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Himadri Shankar Dey --- Lone crusader launches heritage museum

20 March, 2020 22:15:37
Himadri Shankar Dey --- Lone crusader launches heritage museum

At a stone’s throw from Saktigarh station of East Burdwan lies Barshool village, home to the erstwhile zamindars of the locality --- the Dey family. The family had established their home in the area during the reign of Murshid Quli Khan, also known as Mohammad Hadi, the first Nawab of Bengal, who ruled from 1717-1727. The Dey family’s house is a treasure trove of rare art and artefacts, all painstakingly collected and catalogued carefully for years and now the house stands in the middle of a non-descript village as a museum with a considerable collection of precious items that have immense value. Not just for historians and archaeologists, but even those who are keen to find out about the collective cultural heritage of Bengal, this museum us a treasure trove. 

The last zamindar of this family was Roy Sahib Gopendra Krishna Dey, who was also a member of the District Board. Himadri Shankar Dey, aka Tutun is a descendant of this family. He is a businessman, but history is his passion and preservation of heritage is his calling. He has single-handedly collected all the artefacts and built the spectacular museum from scratch. He has dedicated his labour of love to his deceased father and named it Shuvendu Mohan Dey Historical Museum

Many rare documents from the times of the East India Company to King Geroge VI’s reign (1936 – 1952) are displayed in the museum. An array of rare collectibles, many of which have been assembled from the family’s personal heirlooms, have found their way in the display section. Although a large number of the items belong to the family, their historical importance is immense and provide a rare glimpse into a world unknown. These displays have inspired a large number of enthusiastic historians, authors and academics.

A tour of the museum is like discovering an antique world --  a minuscule rare 1 inch by 1 inch  dictionary printed in the UK where every word can be read distinctly using a large magnifying glass. This was a gift from S.S. Nande, a distinguished member of the Burdwan Raj dynasty. The British government had bestowed many gifts on Roy Sahib Gopendra Krishna Dey and one rare gift was a grain of rice inscribed with 102 words. Himadri Dey has a large collection of rare coins from the Mughal era to contemporary times which are on display. A precious collection of post cards from the times of the East India Company to King Geroge VI’s reign deserves special mention as does an assortment of vintage postage stamps from different parts of the world, which  will enthuse any philatelist.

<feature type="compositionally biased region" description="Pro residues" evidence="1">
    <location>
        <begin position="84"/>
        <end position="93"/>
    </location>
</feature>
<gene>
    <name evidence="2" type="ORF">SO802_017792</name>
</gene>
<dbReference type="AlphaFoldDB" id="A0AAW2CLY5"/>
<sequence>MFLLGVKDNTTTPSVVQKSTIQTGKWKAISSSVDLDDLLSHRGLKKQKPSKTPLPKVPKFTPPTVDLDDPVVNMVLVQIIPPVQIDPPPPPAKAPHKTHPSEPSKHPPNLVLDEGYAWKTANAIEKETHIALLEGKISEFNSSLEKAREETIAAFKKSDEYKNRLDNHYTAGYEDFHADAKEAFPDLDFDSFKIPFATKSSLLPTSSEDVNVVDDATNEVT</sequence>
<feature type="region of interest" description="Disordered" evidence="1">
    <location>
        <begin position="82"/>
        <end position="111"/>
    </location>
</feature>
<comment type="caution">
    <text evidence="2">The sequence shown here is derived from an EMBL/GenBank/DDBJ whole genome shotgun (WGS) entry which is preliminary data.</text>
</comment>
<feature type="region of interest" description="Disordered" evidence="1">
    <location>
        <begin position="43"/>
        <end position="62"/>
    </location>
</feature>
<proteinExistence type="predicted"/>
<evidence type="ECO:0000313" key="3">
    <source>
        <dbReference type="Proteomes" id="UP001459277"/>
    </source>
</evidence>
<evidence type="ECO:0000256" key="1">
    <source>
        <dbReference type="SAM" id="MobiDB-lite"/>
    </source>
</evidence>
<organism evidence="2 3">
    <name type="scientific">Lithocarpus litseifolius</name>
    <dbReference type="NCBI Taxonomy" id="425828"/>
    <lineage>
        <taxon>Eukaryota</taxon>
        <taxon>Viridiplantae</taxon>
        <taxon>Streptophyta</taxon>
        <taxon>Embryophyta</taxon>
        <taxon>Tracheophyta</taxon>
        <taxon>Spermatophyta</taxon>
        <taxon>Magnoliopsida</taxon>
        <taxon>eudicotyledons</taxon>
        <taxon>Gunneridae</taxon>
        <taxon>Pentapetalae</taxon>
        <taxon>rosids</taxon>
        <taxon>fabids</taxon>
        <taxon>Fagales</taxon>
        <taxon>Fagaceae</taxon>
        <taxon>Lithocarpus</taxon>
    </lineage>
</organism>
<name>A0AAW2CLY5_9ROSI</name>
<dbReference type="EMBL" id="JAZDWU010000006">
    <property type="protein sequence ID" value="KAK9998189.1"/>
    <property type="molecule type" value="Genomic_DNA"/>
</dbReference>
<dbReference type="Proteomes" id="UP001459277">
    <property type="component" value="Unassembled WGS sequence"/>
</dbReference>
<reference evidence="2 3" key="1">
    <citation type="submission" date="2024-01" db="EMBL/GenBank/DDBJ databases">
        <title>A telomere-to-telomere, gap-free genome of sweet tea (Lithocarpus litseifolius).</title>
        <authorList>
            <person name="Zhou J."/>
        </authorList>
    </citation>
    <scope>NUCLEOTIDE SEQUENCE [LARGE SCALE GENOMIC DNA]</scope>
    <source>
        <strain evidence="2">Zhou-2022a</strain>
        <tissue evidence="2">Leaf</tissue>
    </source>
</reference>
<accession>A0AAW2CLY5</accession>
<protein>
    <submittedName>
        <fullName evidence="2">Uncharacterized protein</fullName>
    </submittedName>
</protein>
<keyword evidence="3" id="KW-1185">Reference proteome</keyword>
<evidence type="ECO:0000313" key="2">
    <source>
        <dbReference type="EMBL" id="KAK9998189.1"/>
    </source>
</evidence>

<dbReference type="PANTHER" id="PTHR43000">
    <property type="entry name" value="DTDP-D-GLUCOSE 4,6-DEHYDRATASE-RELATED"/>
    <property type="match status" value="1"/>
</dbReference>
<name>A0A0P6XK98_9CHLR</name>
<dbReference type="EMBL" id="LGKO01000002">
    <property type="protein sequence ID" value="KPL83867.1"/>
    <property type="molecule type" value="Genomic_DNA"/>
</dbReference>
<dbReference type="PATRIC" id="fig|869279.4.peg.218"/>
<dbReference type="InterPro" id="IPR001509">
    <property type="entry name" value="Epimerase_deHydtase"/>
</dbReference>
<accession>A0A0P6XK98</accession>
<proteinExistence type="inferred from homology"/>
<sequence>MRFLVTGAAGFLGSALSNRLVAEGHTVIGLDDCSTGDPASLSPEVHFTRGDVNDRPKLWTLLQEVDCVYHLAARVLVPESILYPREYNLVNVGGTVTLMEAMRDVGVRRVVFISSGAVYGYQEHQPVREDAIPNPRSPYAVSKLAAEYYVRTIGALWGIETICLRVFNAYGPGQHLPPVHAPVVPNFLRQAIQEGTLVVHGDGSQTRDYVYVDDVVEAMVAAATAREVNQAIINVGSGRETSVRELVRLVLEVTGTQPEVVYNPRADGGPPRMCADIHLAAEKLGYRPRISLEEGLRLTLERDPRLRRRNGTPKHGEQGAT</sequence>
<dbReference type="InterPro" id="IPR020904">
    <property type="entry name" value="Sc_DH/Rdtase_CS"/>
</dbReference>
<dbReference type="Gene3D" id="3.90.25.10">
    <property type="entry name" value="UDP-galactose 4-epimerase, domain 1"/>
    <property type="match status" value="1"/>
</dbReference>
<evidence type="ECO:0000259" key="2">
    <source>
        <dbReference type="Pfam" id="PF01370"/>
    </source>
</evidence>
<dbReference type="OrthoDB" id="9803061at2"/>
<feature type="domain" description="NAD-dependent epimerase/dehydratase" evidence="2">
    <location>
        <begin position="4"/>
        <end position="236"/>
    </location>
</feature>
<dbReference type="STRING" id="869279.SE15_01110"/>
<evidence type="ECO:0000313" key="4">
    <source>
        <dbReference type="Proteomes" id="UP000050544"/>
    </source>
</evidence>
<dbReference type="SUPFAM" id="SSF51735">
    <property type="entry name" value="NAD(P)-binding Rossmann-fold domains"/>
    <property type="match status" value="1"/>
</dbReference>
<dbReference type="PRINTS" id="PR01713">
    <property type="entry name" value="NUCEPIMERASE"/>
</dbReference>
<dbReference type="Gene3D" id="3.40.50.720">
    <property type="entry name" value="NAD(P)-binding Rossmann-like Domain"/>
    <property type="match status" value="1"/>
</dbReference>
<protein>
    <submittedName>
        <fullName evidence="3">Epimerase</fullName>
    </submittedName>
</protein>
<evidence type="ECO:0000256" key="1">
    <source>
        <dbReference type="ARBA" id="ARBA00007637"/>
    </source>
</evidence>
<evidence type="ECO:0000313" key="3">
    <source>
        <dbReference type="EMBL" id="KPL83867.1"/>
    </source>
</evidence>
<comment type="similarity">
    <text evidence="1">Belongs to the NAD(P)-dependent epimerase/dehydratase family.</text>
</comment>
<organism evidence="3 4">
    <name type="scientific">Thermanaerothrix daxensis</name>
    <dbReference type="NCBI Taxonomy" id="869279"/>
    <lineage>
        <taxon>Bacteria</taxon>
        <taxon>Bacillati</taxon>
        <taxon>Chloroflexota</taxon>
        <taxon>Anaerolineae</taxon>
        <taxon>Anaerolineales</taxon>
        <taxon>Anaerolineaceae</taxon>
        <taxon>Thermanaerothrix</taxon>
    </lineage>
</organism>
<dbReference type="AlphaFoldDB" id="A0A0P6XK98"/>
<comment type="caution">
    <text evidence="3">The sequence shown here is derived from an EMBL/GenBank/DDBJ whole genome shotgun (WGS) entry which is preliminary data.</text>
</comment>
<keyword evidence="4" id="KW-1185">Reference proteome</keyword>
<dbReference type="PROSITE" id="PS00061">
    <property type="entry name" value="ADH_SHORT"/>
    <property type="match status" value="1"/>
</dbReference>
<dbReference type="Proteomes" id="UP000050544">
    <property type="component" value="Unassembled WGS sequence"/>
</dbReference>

Ancient manuscripts written on palm leaf vellum and other parchment, on papyrus and on paper are also exhibited. There is a vintage typewriter from The Maharjah of Burdwan’s estate, quaint cigar boxes, giant lock and key sets, wooden stools with magnificent designs, weighing  stones, horns of deer, ancient clocks, portable gramophone machines, Dokra items of daily use, different hurricane lights, early models of telescopes for sky watching at night, myriad handles of punkha --  the hand-operated ceiling fans of Colonial Bengal. There is a rare and enviable collection of books and periodicals as well. The 1903 edition of Dasharathi Roy’s Panchali (an oral narrative form of songs and stories in Bengali), ‘Kavi-kankan’ Mukundaram’s Chandimangal,  copies of century-old women’s magazine, Antahpoor, private  letters of Queen Victoria, letters addressed to the Dey estate written and signed by the Maharajah of Burdwan, Udai Chand and Vijay Chand Mahatab, have also been preserved meticulously. There are two large chests full of rare books, a published list of all the songs released by His Masters Voice (HMV) Records  in 1932, a copy of a well-read, popular newspaper of the time published on August 8, 1941, a day after Rabindranath Tagore breathed his last. 

There is a unique flower vase made with fish scales by Himadri Shekhar’s grandmother, Nirmala Sundari in 1935. The exquisite decorative piece was awarded a first-class certificate at the Burdwan Industrial and Agricultural Exhibition where it was put up on display. The certificate has been framed meticulously and is on display.  

The museum has already garnered a lot of interest and many dignitaries including the Director of Gandhi Museum, senior officials of the Asiatic Society, senior bureaucrats and ministers of the state have already visited the museum and are all praise for Himadri Babu’s efforts. In the near future, this museum could rightfully claim its place in the tourist map of Bengal.

Story Tag:
  • Museums of West Bengal

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